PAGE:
A COUNCIL's cabinet have given the green light for £140m cuts to services - however, some could be saved by a helping hand from central government.
With millions being shaved from the budgets of children's, adult social care and transport services, Hampshire County Council are set to explore alternative means of keeping all of its household waste recycling centres (HWRC), community transport and school cross patrols going without being affected.
A last-minute amendment at this morning's meeting in Winchester implores council staff to find alternative means of balancing the budget and keeping the services open.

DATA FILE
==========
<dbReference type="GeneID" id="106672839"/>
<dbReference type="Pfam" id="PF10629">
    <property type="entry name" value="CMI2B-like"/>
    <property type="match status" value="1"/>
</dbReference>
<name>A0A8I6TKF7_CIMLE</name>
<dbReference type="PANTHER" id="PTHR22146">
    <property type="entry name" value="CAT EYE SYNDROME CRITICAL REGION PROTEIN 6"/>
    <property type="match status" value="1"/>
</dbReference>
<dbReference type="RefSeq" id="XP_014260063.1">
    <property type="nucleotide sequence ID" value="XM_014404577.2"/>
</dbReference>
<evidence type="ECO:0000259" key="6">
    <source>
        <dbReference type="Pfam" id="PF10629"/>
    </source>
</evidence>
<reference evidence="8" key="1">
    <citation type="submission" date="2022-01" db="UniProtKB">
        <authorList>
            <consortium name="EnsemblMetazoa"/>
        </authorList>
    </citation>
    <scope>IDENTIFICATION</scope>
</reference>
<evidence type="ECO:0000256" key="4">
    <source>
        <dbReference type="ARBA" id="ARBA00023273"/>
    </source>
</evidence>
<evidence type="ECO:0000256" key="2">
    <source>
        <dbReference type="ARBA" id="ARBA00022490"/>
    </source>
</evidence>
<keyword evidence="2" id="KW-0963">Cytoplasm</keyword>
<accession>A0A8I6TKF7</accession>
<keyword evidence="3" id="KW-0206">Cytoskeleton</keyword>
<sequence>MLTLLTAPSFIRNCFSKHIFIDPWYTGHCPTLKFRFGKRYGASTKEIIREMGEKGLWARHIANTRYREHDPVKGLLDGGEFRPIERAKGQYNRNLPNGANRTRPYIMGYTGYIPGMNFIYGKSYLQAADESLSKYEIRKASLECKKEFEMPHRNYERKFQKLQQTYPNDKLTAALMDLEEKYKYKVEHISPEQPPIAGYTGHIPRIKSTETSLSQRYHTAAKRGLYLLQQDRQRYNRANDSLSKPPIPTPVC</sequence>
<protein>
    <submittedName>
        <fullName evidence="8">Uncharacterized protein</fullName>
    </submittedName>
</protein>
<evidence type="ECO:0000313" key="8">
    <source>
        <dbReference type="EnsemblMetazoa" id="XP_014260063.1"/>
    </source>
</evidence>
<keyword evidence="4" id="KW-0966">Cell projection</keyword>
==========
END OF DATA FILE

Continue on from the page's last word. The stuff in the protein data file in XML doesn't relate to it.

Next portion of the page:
The authority's current proposal will see 13 of the council's 26 HWRCs close in order to save £1.2m.
It was proposed at the meeting that a nominal charge of £1 per visit could be introduced in order to help keep all 26 centres open.
Current government legislation means that authorities cannot charge for visits but council officers are pushing for Hampshire to be the subject of a pilot scheme.
Councillor Rob Humby said at the meeting: 'We have been lobbying the government on this to allow us to bring forward a pilot scheme for the area.
'We understand that policy changes can take a long time but running pilots, such as one in Hampshire, could show the way forward on this.'
It was also confirmed at the meeting that council tax will rise continuously up until 2020, with a potential referendum on increasing it past the government limit ruled out.
Up to 648 full-time jobs are at risk due to the cuts which will mean the authority has saved £480m over the last decade.
The final decision will go to full council which meets next month.